(Lynne also backed a parliamentary motion calling on the Government to take action on this issue.)
Many people will be shocked to learn that it is still legal in the UK to keep a primate as a pet – for some species you do not even need a licence.
IFAW launched its in-depth report ‘Born to be wild’ at the parliamentary reception, revealing that there may be as many as 1,500 to 3,000 monkeys and other primates being kept as pets in this country.
The report takes a close look at the animal welfare, conservation, and public health and safety threats of this trade, and includes stories about monkeys and other primates smuggled into Europe, or rescued from private owners.
IFAW is calling on the Government to ban private owners from keeping pet monkeys, lemurs and other primates and to stop the trade in all primates for pets.
Lynne Jones said: “Monkeys and other primates are wild animals which normally live in tropical forests. It’s almost impossible for private owners to care for them adequately in captivity and the animals suffer as a result.
“All species of primate are threatened in the wild, and the pet trade is an added pressure on their numbers. By allowing people in Britain to keep them as pets, we are sending the wrong message to developing countries struggling to prevent illegal hunting and wildlife trade.”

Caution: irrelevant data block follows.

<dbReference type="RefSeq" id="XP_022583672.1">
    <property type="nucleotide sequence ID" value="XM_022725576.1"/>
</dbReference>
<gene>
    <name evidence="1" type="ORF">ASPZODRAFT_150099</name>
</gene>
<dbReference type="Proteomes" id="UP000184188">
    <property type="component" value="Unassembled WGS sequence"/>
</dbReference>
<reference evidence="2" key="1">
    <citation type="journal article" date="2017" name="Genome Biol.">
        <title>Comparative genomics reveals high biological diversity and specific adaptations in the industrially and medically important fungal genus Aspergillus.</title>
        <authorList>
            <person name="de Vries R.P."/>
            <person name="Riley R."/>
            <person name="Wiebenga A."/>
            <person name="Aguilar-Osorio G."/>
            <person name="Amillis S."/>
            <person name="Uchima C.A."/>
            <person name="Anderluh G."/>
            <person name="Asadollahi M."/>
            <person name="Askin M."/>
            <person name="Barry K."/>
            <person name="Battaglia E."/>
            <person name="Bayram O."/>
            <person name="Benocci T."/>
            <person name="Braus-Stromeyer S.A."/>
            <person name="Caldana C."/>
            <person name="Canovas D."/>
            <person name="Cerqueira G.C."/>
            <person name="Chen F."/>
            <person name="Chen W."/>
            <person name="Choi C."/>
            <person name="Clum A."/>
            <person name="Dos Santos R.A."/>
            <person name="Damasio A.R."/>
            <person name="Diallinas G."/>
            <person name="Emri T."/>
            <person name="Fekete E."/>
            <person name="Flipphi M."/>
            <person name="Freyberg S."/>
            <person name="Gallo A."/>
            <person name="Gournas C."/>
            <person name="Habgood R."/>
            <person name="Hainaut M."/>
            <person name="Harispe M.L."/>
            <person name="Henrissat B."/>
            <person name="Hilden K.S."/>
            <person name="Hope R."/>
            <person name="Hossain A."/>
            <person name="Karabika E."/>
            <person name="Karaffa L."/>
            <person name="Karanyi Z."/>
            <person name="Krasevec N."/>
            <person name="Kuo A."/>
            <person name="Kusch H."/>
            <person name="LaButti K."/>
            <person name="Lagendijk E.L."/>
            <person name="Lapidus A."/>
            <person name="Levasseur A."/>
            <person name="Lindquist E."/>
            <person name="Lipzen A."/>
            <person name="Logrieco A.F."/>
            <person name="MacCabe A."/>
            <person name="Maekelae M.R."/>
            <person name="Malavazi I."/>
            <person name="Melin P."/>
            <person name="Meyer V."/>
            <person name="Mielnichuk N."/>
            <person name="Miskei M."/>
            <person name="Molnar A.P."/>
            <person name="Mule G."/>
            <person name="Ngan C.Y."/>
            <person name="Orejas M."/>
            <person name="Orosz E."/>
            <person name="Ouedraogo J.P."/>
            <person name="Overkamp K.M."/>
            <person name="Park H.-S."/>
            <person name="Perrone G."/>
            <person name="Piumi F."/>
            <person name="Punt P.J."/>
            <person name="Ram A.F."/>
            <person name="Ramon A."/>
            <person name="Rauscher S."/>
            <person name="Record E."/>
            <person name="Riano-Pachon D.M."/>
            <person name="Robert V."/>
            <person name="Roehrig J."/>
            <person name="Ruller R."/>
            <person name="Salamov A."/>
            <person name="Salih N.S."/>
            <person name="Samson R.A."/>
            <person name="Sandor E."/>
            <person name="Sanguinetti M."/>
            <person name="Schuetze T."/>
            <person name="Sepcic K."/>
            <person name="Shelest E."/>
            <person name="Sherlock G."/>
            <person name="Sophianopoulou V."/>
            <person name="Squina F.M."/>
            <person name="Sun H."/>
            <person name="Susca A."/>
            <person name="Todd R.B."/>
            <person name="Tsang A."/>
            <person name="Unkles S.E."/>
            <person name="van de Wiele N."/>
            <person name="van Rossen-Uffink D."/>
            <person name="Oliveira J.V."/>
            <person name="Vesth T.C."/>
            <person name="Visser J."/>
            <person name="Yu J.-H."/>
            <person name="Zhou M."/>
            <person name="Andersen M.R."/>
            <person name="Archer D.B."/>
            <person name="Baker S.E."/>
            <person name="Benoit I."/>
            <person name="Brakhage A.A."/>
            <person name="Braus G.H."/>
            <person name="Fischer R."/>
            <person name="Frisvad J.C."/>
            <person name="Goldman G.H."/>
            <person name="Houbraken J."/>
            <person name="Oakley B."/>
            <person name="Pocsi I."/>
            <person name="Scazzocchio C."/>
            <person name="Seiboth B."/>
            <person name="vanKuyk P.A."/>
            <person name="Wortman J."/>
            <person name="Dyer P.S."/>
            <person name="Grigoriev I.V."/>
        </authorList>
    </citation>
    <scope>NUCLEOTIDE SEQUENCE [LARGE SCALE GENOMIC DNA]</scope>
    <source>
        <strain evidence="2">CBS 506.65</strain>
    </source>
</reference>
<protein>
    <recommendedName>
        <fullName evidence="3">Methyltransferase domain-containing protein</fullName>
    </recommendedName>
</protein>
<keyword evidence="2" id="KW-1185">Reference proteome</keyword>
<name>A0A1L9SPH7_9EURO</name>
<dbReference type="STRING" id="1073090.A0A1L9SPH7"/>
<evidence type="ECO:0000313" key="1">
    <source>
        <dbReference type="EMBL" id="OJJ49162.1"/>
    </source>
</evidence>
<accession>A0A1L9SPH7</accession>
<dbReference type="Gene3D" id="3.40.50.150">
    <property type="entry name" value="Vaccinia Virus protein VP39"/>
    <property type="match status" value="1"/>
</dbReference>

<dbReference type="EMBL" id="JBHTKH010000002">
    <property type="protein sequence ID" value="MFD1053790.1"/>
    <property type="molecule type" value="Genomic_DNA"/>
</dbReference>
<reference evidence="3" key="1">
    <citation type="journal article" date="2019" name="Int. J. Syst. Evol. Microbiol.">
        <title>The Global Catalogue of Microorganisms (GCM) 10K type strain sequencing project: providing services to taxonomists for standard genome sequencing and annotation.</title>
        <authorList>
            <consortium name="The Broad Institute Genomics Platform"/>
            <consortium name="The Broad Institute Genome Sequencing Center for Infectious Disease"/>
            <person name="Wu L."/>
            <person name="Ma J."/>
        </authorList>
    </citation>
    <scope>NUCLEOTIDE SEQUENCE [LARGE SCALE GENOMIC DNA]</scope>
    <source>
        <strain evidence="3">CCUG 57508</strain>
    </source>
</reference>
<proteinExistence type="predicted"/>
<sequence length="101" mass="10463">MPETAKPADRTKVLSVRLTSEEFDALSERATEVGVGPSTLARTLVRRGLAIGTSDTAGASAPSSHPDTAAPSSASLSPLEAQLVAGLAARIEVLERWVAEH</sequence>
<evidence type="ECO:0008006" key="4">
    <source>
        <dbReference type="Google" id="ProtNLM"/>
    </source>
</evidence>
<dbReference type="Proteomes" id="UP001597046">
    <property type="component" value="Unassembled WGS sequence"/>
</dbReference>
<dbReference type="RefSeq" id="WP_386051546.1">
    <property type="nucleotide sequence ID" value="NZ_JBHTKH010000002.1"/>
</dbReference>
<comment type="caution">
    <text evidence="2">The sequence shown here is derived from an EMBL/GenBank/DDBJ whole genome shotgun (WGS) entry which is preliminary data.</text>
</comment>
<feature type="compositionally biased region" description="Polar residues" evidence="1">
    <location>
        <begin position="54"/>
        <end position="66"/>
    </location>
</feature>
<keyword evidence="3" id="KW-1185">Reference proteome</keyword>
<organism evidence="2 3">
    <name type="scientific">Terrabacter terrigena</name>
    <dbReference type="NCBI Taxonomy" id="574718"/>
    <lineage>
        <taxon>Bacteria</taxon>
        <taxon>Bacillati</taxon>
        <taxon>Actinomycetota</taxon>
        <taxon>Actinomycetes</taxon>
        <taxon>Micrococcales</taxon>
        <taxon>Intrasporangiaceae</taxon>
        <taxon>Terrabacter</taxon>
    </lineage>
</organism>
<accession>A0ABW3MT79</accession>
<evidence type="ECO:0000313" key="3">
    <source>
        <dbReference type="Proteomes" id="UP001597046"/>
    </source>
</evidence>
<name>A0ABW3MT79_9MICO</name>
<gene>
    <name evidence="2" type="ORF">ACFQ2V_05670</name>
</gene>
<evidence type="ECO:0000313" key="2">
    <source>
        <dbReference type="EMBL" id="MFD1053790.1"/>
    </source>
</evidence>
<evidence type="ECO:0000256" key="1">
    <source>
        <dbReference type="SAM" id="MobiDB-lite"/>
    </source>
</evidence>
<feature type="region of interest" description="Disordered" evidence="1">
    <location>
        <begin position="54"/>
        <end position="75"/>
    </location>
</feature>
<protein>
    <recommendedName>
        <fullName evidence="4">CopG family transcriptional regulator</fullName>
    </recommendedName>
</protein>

For more information, please contact:
Lynne Jones on 020 7219 4190
For information about the report, contact:
Gill Sanders – Tel: 0207 587 6714, Mob: 07801 613524
Rosa Hill – Tel: 0207 587 6715, Mob: 07801 613530.
Visit www.ifaw.org to download a copy of the report.
NOTES TO EDITORS:
Key findings of the report:
· Primates are wild animals, whether captive bred or born in the wild, and do not make suitable pets in our homes.
· Primates are highly intelligent, long-lived, and social tree-dwelling animals. It is virtually impossible for a private keeper to meet their physical and psychological needs in captivity. Boredom and frustration lead to aggression, repetitive behaviour (such as rocking and over-grooming), and self-injury.
· All primates are threatened in the wild. The keeping and trade in pet primates creates a demand for threatened and endangered animals to be hunted illegally from the wild. Large numbers of primates die during capture and transport.
· Keeping primates as pets poses health risks to people. Because primates and humans are biologically similar, there is particular risk of disease transfer. Primates also have the potential inflict severe injuries.
· IFAW researchers discovered how easy it is to obtain a pet primate in the UK. During one week in January 2005, more than 140 primates were advertised for sale on the Internet; From 1999 to 2002, 345 primates were advertised for sale in ‘Cage and Aviary Bird’ magazine; one in 15 pet shops (from a sample of 750) offered to help source a pet primate.
IFAW’s main recommendations to the UK Government:
Phase out the keeping of primates in private ownership
Prohibit the trade in all primates for commercial and personal purposes
Introduce a licensing system for sanctuaries caring for primates
Increase resources for enforcement of legislation
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